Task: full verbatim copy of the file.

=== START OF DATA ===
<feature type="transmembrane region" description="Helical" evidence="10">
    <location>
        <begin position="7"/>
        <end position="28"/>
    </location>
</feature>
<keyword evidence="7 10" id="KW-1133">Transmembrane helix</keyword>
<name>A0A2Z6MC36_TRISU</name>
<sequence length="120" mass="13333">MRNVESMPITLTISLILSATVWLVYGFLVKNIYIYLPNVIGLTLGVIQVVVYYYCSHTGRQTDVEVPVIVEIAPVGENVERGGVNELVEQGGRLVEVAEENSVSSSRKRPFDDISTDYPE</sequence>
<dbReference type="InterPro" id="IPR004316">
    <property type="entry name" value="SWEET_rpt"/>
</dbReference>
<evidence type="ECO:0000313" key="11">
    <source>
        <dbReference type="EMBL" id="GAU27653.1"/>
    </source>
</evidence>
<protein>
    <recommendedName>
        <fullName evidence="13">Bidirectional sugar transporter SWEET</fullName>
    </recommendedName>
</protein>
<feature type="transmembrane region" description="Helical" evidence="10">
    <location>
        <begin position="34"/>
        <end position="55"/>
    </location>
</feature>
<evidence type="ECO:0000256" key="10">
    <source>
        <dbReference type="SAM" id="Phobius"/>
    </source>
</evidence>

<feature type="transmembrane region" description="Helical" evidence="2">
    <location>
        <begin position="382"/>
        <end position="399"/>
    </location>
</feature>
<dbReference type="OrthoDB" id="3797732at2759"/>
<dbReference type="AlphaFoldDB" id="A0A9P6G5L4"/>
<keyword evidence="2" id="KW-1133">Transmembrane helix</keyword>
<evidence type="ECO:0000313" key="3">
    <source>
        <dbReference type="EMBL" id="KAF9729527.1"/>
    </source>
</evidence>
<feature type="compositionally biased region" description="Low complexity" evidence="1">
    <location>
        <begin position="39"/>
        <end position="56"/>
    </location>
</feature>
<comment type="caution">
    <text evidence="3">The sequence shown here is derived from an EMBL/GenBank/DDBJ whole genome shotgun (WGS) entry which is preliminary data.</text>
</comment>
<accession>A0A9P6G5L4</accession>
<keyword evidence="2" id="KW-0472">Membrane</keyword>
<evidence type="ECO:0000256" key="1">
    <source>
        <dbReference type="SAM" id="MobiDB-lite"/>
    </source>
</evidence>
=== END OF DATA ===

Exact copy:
<feature type="transmembrane region" description="Helical" evidence="10">
    <location>
        <begin position="7"/>
        <end position="28"/>
    </location>
</feature>
<keyword evidence="7 10" id="KW-1133">Transmembrane helix</keyword>
<name>A0A2Z6MC36_TRISU</name>
<sequence length="120" mass="13333">MRNVESMPITLTISLILSATVWLVYGFLVKNIYIYLPNVIGLTLGVIQVVVYYYCSHTGRQTDVEVPVIVEIAPVGENVERGGVNELVEQGGRLVEVAEENSVSSSRKRPFDDISTDYPE</sequence>
<dbReference type="InterPro" id="IPR004316">
    <property type="entry name" value="SWEET_rpt"/>
</dbReference>
<evidence type="ECO:0000313" key="11">
    <source>
        <dbReference type="EMBL" id="GAU27653.1"/>
    </source>
</evidence>
<protein>
    <recommendedName>
        <fullName evidence="13">Bidirectional sugar transporter SWEET</fullName>
    </recommendedName>
</protein>
<feature type="transmembrane region" description="Helical" evidence="10">
    <location>
        <begin position="34"/>
        <end position="55"/>
    </location>
</feature>
<evidence type="ECO:0000256" key="10">
    <source>
        <dbReference type="SAM" id="Phobius"/>
    </source>
</evidence>

<feature type="transmembrane region" description="Helical" evidence="2">
    <location>
        <begin position="382"/>
        <end position="399"/>
    </location>
</feature>
<dbReference type="OrthoDB" id="3797732at2759"/>
<dbReference type="AlphaFoldDB" id="A0A9P6G5L4"/>
<keyword evidence="2" id="KW-1133">Transmembrane helix</keyword>
<evidence type="ECO:0000313" key="3">
    <source>
        <dbReference type="EMBL" id="KAF9729527.1"/>
    </source>
</evidence>
<feature type="compositionally biased region" description="Low complexity" evidence="1">
    <location>
        <begin position="39"/>
        <end position="56"/>
    </location>
</feature>
<comment type="caution">
    <text evidence="3">The sequence shown here is derived from an EMBL/GenBank/DDBJ whole genome shotgun (WGS) entry which is preliminary data.</text>
</comment>
<accession>A0A9P6G5L4</accession>
<keyword evidence="2" id="KW-0472">Membrane</keyword>
<evidence type="ECO:0000256" key="1">
    <source>
        <dbReference type="SAM" id="MobiDB-lite"/>
    </source>
</evidence>